On my way … Day 17 … Carrion to Terradillos de los Templarios

hostel on the Camino

Tuesday, May 29th 2018 … 27 km … 17 miles

Last night was good. It was only the five of us in the room, so it was quiet, warm, and comfy. We got snacks for today’s walk because the guidebook showed there could be a stretch of 17 km with little to no refreshments. There was a chance of a café, but it was a mobile café according to the book. So, we planned for no stops but hoped for the café.   

Minh’s blisters were hurting him, so he decided to send his bag ahead and walk only with a little day pack. Carrying less weight will help his body overall but especially help his blisters. Our hostel didn’t have a bag pickup so we had to walk to the next hostel to arrange for this. We went ahead and reserved a room in Terradillos, so we knew where to send his bag.  


As we woke and started to stir, we saw that it was raining. Not a little drizzle but a heavy downpour. Well, this might not be fun. After our morning routine, we covered ourselves and headed to drop off Minh’s bag.  

As Minh was filling out the tag, I ran into the café attached to the hostel and grabbed me a tortilla and café con Leche. I felt like I needed something extra. We ran into Sean, Nithyaa and they had made two new friends, Todd and Shannon from the USA, in the café. Said a quick hi and goodbye and headed back into the rain.  


Seventy percent of today’s walk will be on gravel paths. Most of these gravel paths overlay the old paved Roman road Via Aquitania which led you to Astorga. Hopefully, they won’t be too muddy with all this rain.

Usually, the Meseta is dry and hot, but for us, it has been rainy and cool. I am not complaining, the heat gets to me and I would rather be cool. The bad part about the rain is you tend to walk with your head down, so the rain doesn’t hit you in the face. So sad to say, we didn’t take a lot of pictures and we probably missed some really cool things.  

Just at the edge of town, we passed an old monastery called San Zoilo. It caught my attention and I was able to take a quick picture.  I read that it is now a hotel.

We crossed a river and at a T-junction headed onto the old roman road. Nothing but the long road ahead of us now.  Just about 11 km left before the first town. Still high hopes for the cafe. The rain was still falling and we were having to weave to miss the puddles.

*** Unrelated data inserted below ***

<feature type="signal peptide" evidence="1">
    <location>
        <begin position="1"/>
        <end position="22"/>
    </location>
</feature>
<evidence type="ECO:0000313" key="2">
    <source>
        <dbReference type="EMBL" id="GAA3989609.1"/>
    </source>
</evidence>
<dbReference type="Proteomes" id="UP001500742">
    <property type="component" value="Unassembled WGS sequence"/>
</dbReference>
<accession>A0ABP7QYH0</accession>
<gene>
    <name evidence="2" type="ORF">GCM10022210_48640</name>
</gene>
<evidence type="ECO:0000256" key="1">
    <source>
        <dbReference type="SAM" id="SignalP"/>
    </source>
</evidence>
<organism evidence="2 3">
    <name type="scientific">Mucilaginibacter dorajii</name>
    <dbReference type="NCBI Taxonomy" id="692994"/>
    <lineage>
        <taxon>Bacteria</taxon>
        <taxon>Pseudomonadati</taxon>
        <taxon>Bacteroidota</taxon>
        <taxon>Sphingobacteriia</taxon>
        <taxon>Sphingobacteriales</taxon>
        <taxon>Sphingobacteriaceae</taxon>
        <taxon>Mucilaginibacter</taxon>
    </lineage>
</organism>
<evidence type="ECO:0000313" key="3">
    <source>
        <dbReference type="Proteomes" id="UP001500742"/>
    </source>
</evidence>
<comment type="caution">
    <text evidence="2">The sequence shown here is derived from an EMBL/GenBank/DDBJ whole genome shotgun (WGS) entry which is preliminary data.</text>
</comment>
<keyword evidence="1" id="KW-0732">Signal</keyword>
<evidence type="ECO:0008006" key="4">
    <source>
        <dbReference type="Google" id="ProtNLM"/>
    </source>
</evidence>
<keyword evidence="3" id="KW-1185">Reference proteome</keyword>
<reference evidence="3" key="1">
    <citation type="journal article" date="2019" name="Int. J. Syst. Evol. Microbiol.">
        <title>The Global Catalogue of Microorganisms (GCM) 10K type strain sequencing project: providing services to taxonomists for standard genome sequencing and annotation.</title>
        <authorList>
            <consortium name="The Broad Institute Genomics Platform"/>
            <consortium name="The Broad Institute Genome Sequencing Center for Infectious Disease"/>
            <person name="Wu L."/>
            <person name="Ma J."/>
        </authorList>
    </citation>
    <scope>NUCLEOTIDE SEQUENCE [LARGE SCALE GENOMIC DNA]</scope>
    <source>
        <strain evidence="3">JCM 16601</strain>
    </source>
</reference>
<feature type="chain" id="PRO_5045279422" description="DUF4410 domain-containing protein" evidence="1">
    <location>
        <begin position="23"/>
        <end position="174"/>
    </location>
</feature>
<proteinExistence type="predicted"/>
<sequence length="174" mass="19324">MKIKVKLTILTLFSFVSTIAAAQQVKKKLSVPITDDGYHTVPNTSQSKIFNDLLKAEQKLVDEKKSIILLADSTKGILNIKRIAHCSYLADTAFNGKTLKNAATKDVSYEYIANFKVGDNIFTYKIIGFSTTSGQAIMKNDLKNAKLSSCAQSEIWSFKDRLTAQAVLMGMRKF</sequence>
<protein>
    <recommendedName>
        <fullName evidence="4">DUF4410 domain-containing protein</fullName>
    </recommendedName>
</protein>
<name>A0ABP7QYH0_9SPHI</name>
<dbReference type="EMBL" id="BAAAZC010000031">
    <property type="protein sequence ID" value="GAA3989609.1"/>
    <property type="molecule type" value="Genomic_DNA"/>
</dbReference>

One benefit of rain, you make good time. Your pace is faster and there is not as much talking.  

I checked the guidebook to see where the mobile café should be, we still weren’t there but our hopes were high.  

The heavy rain just kept coming down but we started to see a break in the clouds. Maybe it will be over soon. 

Step by step we just kept going. 

It was long and flat so we kept looking up to see if we saw umbrellas or chairs, which would be a beautiful sign. It means we have arrived at the café. 

The rain was letting up a little and we all were feeling good. We were able to take our hoods off, we still were getting a little wet but at least we didn’t have the hoods dripping on us.  

Then, there it was! 

The café! 

Except now it wasn’t mobile, it looked like they had made it permanent. Tables with metal roofs, bathroom, and food! All was well.  

We were able to take our poncho and rain jackets off and sit and relax. We put them on the bench and sat on them to relax. 

In walked Sean, Nithyaa, Shannon, and Todd. We then moved to a bigger table and enjoyed each other’s company. All were glad the rain had given us a break to enjoy this stop. 

As we started back on the trail, we still had a break in the rain. We all were walking together now. Enjoying new conversations and new friends.  

It started to sprinkle again and we all covered up, except Cale. He realized he had left his poncho at the café. Too far to turn around, he said, “he would just hope for the best!”  

We told him, you just provided someone with Camino Magic, your loss is someone else’s gain! 

Here is Natalie and Luca on the Roman road after the rain had stopped.